Chain Of Responsibilities Pattern Implementation

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Prasad Kharkar is a java enthusiast and always keen to explore and learn java technologies. He is SCJP,OCPWCD, OCEJPAD and aspires to be java architect.

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Sometimes we may come across a situation where there should not be direct coupling between sender and receiver of a request. Consider scenario where sender of request does not have any knowledge about who is going to handle the request. Chain of responsibilities pattern implementation comes to rescue here.

Chain Of Responsibilities Pattern Implementation:

Gang of Four defines chain of responsibilities design pattern as

Avoid coupling the sender of a request to its receiver by giving more than one object a chance to handle the request. Chain the receiving objects and pass the request along the chain until an object handles it.

Class Diagram:

Chain of Responsibilities Class Diagram

Chain of Responsibilities Class Diagram

Components in diagram are:

  • Handler: An abstract class which defines request handling behaviour which handles request
  • ConcreteHandlers: Define more specific behaviour for handling request, if they can’t handle it, they will simply call superclass handle method.
  • Client: Instantiates all concrete handlers and chains them dynamically.

Chain of responsibilities implementation maintains a chain of all objects which are capable of handling requests. This chain is created an maintained by client. If the request is passed to a handler and it does not know how to handle it, then it is passed along the chain by some way. Here we are doing it by calling super.handleRequest().

Important points:

  • Base class Handler has reference to next handler which itself is of type Handler.
  • Each concrete handler implements its own behaviour of handling request.
  • If request needs to be passed down the chain, concrete handler calls base class behaviour.
  • The client creates a request and leaves to the chain. Any one concrete handler handles it.

Chain of Responsibilities Pattern Implementation Example:

Consider a leave request is applied and its approval is done by different roles based on number of days.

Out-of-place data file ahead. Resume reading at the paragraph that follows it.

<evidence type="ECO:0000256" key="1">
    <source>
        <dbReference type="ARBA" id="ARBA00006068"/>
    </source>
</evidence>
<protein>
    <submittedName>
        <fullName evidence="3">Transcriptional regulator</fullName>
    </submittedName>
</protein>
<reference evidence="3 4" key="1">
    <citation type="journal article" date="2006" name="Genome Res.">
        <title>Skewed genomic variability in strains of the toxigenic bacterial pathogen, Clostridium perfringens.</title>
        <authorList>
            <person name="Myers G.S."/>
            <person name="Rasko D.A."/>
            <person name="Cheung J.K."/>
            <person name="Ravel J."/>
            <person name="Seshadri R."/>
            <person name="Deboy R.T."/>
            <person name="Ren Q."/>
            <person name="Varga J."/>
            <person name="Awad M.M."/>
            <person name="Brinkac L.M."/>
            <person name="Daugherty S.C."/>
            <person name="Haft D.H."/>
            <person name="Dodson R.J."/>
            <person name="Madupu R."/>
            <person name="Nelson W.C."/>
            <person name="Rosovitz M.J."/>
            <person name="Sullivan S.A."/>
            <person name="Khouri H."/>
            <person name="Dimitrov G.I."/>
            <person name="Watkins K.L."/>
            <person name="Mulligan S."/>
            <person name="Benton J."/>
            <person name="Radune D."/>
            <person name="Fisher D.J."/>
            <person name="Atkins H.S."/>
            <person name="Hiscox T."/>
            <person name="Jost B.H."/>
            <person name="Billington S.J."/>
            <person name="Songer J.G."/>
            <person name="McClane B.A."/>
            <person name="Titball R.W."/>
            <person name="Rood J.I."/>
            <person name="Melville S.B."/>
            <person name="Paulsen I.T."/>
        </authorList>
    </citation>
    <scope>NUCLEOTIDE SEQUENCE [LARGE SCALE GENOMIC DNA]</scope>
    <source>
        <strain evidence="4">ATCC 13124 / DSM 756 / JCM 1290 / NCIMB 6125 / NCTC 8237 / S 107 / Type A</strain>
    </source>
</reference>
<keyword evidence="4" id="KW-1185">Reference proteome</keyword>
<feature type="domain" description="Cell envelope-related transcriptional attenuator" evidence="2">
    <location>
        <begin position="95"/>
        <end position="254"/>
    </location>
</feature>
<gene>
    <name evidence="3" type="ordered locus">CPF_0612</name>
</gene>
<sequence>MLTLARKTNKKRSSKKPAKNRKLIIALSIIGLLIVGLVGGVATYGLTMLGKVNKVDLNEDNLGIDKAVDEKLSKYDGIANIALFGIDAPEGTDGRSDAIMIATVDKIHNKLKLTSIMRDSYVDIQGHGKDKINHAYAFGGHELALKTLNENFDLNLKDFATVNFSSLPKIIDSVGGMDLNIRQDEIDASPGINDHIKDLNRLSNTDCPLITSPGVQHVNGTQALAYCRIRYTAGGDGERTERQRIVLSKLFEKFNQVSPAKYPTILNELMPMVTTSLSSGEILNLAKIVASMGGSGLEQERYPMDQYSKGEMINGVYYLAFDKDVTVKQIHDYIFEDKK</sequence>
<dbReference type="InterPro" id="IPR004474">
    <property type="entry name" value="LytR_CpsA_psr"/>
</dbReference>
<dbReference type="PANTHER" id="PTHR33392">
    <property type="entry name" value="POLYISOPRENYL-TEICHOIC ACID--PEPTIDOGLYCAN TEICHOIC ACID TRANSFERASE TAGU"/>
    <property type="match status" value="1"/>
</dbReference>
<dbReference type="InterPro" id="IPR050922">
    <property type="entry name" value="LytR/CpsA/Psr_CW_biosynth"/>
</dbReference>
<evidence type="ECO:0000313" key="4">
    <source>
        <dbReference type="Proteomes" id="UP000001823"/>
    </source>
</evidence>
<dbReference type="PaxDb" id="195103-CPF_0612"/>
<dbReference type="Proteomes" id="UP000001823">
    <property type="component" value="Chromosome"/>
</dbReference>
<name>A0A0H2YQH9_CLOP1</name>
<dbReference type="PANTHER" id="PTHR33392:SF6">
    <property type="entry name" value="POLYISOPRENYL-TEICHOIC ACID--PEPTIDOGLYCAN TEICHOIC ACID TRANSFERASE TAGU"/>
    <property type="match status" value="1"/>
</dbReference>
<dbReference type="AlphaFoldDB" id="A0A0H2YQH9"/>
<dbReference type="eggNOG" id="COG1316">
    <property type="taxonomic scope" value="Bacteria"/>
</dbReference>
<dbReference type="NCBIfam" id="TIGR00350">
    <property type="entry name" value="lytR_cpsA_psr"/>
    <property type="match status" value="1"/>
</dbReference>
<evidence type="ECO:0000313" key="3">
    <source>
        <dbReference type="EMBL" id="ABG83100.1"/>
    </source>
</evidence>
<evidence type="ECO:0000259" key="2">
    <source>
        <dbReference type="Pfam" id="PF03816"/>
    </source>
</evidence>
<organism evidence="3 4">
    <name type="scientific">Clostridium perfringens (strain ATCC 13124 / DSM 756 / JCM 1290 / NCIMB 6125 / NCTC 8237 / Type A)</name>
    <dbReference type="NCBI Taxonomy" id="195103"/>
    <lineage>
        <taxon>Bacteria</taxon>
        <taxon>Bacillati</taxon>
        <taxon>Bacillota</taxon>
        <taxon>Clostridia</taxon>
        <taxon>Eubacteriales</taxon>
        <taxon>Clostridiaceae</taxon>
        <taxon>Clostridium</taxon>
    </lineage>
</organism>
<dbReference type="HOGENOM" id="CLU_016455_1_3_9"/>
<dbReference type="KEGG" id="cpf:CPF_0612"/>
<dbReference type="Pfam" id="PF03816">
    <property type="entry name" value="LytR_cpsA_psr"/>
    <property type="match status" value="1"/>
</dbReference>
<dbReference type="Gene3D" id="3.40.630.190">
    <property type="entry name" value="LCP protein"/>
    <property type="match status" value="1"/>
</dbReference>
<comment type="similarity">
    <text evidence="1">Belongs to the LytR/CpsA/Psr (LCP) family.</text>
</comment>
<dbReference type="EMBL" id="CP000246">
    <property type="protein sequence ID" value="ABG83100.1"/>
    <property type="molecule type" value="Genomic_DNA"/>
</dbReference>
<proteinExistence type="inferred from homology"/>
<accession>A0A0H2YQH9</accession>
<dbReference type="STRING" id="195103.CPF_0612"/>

• If 5 days, then it is approved by supervisor.
  • If 5 to 15 days, then it is approved by manager.
  • If more than 15 days, then it is approved by account head.

We will create our classes as below.

LeaveRequest.java

Approver.java

Supervisor.java

Manager.java

AccountHead.java

LeaveSystem.java

Points to notice:

  • LeaveRequest is the actual request object that will be created by client and passed to chain of responsibilities.
  • Approver is an abstract class which has protected variable nextApprover, which will hold reference to next responsibility handler in the chain.
  • SuperVisor, Manager and AccountHead are concrete subclasses of Approver, which provide their own specific behaviour based on our conditions for leave approval. If they can’t handle LeaveRequest, they simply call super.approveRequest(request), which in turn calls method from nextApprover.
  • LeaveSystem is actual client which instantiates all responsibilities and create a chain by setting next approver for each responsibility.

When you run this program, you will get below output.

Leave request approved for 4 days by Supervisor
Leave request approved for 40 days by AccountHead
Leave request approved for 12 days by Manager

Class diagram for chain of responsibilities pattern implementation is as below.

Chain of Responsibilites example

Chain of Responsibilites Example

I hope the article helped understand Chain of Responsibilities Pattern Implementation. In further articles we will see other behavioural design patterns.

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